The biggest challenge that many face is how to keep track of all the different followers. For some, the answer is to limit the people who they follow to 150 in the belief that 150 is the maximum number who we can meaningfully engage with. However, the other option is to use lists to organise people into different categories. Like the idea of circles in Google+, lists allows you to add different users so that instead of scrawling through the endless stream, you can then isolate the conversation more easily. Another good feature of lists is that if you make them public then others can simply subscribe to them, rather than go through all the rigmarole of creating their own.
One of the other challenges is consistently posting. You see some people who tweet sporadically because they don’t know what to post. Not only does this say something about how they see the medium, but coming back to Mirtchen’s point about digital badge, it does not really provide much of a feel as to who you are and what you believe in. If you are to gain any sort of traction on Twitter then you need followers, but to get followers you really need to be someone worth following. One answer to this is the the use of such services as IFTTT to post on your behalf. There are a range of ‘recipes’ which once setup automatically run in the background. In regards to Twitter, the most obvious use of IFTTT is the cross-posting from sites such as Google+, Facebook, Instagram and Flickr. However, you can also use it to automatically post any new RSS news feed items or send a tweet to new followers.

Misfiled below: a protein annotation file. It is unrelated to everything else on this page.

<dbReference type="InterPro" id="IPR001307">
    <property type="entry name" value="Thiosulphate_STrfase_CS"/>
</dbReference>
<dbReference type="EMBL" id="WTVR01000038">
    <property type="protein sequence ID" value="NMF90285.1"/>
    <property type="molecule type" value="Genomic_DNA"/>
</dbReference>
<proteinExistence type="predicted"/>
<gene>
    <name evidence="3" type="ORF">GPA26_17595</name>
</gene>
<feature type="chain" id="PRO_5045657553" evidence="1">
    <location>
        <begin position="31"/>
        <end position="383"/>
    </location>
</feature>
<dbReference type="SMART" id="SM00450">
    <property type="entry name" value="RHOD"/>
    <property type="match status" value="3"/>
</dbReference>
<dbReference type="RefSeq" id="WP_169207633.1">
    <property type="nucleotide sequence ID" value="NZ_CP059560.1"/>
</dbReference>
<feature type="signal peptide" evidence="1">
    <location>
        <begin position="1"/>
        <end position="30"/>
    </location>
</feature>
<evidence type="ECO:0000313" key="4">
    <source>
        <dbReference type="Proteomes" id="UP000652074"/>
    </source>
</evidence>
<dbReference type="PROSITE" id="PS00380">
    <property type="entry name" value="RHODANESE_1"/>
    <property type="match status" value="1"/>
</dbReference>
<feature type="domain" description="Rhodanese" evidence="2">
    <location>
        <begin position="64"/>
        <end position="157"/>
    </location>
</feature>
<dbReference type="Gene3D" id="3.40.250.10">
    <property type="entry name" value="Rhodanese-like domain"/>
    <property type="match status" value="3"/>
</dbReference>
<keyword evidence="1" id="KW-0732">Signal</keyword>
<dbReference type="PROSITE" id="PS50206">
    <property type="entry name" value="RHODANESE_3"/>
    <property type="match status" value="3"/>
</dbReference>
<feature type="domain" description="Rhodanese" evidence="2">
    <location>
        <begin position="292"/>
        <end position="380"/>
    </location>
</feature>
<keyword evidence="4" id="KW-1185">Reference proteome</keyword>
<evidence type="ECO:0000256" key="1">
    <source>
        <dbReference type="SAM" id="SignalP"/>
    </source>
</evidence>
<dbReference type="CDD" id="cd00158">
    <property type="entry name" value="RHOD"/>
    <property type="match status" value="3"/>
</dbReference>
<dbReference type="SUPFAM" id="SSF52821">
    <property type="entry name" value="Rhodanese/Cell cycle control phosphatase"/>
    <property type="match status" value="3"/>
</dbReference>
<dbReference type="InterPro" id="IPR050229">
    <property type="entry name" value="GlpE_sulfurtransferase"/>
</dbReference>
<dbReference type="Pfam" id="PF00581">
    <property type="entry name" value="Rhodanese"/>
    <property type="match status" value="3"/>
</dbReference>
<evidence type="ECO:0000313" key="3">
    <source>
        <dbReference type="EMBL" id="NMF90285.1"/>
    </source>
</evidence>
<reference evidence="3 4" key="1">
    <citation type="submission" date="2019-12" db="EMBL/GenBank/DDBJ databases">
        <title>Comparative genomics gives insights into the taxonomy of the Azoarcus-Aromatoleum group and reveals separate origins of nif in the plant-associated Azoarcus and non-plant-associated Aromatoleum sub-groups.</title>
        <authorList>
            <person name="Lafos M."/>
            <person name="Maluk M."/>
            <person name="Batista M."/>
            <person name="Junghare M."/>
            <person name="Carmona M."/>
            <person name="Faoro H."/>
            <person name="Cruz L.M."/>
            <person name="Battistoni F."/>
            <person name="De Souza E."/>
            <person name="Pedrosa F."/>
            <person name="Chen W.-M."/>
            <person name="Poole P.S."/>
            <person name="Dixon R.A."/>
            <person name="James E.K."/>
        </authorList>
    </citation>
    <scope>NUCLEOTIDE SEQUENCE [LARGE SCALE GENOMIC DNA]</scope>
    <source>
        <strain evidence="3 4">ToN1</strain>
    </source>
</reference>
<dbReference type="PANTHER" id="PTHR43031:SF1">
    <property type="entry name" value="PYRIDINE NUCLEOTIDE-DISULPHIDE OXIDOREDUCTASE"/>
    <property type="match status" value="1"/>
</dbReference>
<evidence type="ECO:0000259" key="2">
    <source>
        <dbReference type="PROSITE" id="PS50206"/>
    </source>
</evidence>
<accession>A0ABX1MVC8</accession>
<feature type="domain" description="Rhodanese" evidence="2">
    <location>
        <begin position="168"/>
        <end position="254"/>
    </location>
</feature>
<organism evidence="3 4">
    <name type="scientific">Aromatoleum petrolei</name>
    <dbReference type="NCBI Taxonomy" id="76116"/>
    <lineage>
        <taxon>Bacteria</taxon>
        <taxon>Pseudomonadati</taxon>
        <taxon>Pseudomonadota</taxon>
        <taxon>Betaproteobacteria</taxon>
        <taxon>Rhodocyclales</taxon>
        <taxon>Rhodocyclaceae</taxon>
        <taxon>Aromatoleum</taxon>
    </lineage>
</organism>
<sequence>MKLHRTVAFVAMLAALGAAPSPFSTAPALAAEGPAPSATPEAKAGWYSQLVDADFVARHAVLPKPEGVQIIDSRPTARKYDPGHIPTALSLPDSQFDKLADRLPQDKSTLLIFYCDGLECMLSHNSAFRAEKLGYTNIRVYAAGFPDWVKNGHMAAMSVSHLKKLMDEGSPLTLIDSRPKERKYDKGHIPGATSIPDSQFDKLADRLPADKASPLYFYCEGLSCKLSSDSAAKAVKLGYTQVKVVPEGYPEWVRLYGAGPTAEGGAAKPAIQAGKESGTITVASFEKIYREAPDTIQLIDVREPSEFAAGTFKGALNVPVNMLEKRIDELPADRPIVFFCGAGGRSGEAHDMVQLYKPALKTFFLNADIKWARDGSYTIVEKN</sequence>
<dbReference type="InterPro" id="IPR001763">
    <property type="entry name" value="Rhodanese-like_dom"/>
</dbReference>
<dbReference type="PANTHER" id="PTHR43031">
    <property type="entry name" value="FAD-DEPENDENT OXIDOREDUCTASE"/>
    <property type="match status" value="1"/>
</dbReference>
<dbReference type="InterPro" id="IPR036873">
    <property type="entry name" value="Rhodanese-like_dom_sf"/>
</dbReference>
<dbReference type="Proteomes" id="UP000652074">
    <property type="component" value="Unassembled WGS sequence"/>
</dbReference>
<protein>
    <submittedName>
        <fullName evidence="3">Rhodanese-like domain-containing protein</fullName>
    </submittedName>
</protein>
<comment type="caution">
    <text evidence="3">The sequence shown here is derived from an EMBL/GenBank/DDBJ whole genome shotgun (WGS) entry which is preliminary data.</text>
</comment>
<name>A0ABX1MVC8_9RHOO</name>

Another great program that allows you to manage the abundance of information is Tweetdeck. +Sue Waters has created a fantastic resource which is a must for anyone trying to get there head around it. However, in summary some of the benefits include the ability to schedule tweets, important if you are trying to engage with people all around the world, as well as add different columns. Clearly this is useful for monitoring both your own feed, but also any notifications without changing screens. (Hootsuite also offers much of the same functionality.) What is awesome is that you can add custom columns. These can be hashtags, lists or even handles. This can be useful in monitoring a particular hashtag and engaging in a particular conversation.
There are also some other programs which can be useful for monitoring a hashtag. The best is Tagboard, a site that will collect all the different posts associated with a particular hashtag from sites such as Google+, Instagram, Twitter, Vine and Tumblr. Another useful site is Storify. This site allows you to curate information surrounding a hashtag and add a narrative to it in order to fill in all the gaps. While the last site is Trendsmap. This site aggregates what is trending. If the goal is leverage, this can be a useful barometer. Although it must be noted that just because something is trending, it does not allows guarantee traction. That is forever left to a certain degree to chance.